Book Review: My Own Interpretation of We Should All be Feminists

Throughout high school, summer reading always included some randomly assigned books that normally had little to no significance in future lessons. We would MAYBE discuss the book for one week and then the theme, characters and plot would drift to the back of my mind as the class was told it would expand our “reading repertoire.” So naturally, when I got to college, I expected I was finally done with the painful summer reading books that infringed on my favorite summer activities. I was sadly mistaken when I found out that I did in fact have summer reading.

As I got the book, I first noticed how thin it was. I was relieved that it would be somewhat of a light read, maybe only take a half hour to an hour of my time. However, the title told me this was not at all like any other summer reading books from high school. “We Should All Be Feminists” by Chimamanda Ngozi Adichie was hardly a book that could easily be forgotten.

Related Article: 8 Favorite Feminist Reads 

It is only the first week of school and I have already read the book three times. I was initially amazed at the complex and thorough explanation Adichie outlined of her own feminist journey. She describes her own personal experience from the first time she was called a feminist, by her childhood friend Okoloma when she was fourteen. Adichie recognized immediately the negative connotation associated with the word and knew that being called a feminist was not a compliment. She did not know the meaning behind this perceived insult and went home to look up the meaning of the word feminist

Starting with this moment, Adichie further explains her relationship with the word feminist and the meaning behind the socially charged word. She dives into the unsolicited advice people have given her, such as rejecting the label of a feminist, or the experiences both herself and her friends have endured in both social and professional settings as a result of being a woman. The shocking revelation of how common and frequent acts of gender discrimination are in our society emphasize the important solution Adichie presents: changing the way future generations of all genders are raised.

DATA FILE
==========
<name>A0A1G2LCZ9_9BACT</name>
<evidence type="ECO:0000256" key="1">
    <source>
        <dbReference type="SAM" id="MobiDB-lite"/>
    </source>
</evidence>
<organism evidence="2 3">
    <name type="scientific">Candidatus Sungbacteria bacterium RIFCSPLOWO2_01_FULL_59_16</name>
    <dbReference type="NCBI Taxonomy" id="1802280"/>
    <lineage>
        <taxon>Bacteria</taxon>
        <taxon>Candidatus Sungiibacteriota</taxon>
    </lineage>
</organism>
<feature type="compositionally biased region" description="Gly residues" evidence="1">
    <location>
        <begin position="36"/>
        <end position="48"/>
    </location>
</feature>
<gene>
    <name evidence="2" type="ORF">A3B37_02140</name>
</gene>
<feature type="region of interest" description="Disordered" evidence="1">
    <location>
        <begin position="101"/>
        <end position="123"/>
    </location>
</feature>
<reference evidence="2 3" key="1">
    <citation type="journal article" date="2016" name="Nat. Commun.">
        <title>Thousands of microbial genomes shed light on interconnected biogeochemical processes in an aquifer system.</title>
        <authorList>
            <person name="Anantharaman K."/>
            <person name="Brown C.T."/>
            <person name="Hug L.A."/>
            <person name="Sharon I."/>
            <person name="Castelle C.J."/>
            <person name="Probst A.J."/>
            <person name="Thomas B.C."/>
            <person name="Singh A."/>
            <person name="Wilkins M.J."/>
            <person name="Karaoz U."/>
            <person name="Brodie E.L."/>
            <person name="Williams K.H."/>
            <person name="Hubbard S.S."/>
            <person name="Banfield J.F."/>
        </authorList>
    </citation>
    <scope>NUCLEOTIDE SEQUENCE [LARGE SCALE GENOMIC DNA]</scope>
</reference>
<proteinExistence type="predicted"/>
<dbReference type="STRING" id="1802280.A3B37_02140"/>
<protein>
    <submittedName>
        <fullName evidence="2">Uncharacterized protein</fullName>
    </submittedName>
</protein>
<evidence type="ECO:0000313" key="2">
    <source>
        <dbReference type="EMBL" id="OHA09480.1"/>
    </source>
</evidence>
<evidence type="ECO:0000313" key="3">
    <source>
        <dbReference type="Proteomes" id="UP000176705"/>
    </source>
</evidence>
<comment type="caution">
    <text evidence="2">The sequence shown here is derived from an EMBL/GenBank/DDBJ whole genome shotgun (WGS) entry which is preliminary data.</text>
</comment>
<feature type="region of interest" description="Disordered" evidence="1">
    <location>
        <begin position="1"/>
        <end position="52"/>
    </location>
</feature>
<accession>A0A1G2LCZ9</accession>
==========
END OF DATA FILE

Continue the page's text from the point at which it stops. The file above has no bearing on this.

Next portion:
Related: Feminism is For Everyone 

She further elaborates on her proposed solution and after I finished the novel the first time, I sat back and reflected. I was so intrigued on the focus that individual experiences contribute to something larger in the socialization process. I could relate to some of the experiences and feelings Adichie described, but I also found myself not being able to say I went through the same exact journey. Just because I could not find myself relating to every one of Adichie’s own experiences tackling gender norms did not mean I could not empathize with the feelings she felt as a result of gender discrimination.

This book taught me that in order to see change, the first step starts with me. The inclusion of EVERYONE in order to tackle the uncomfortable discussions and expectations regarding all genders is so important in order to actually see a difference within our society. 

“We Should All Be Feminists” is also available in the format of a TED talk

So collegiettes, the change and the inclusion of feminism starts with you!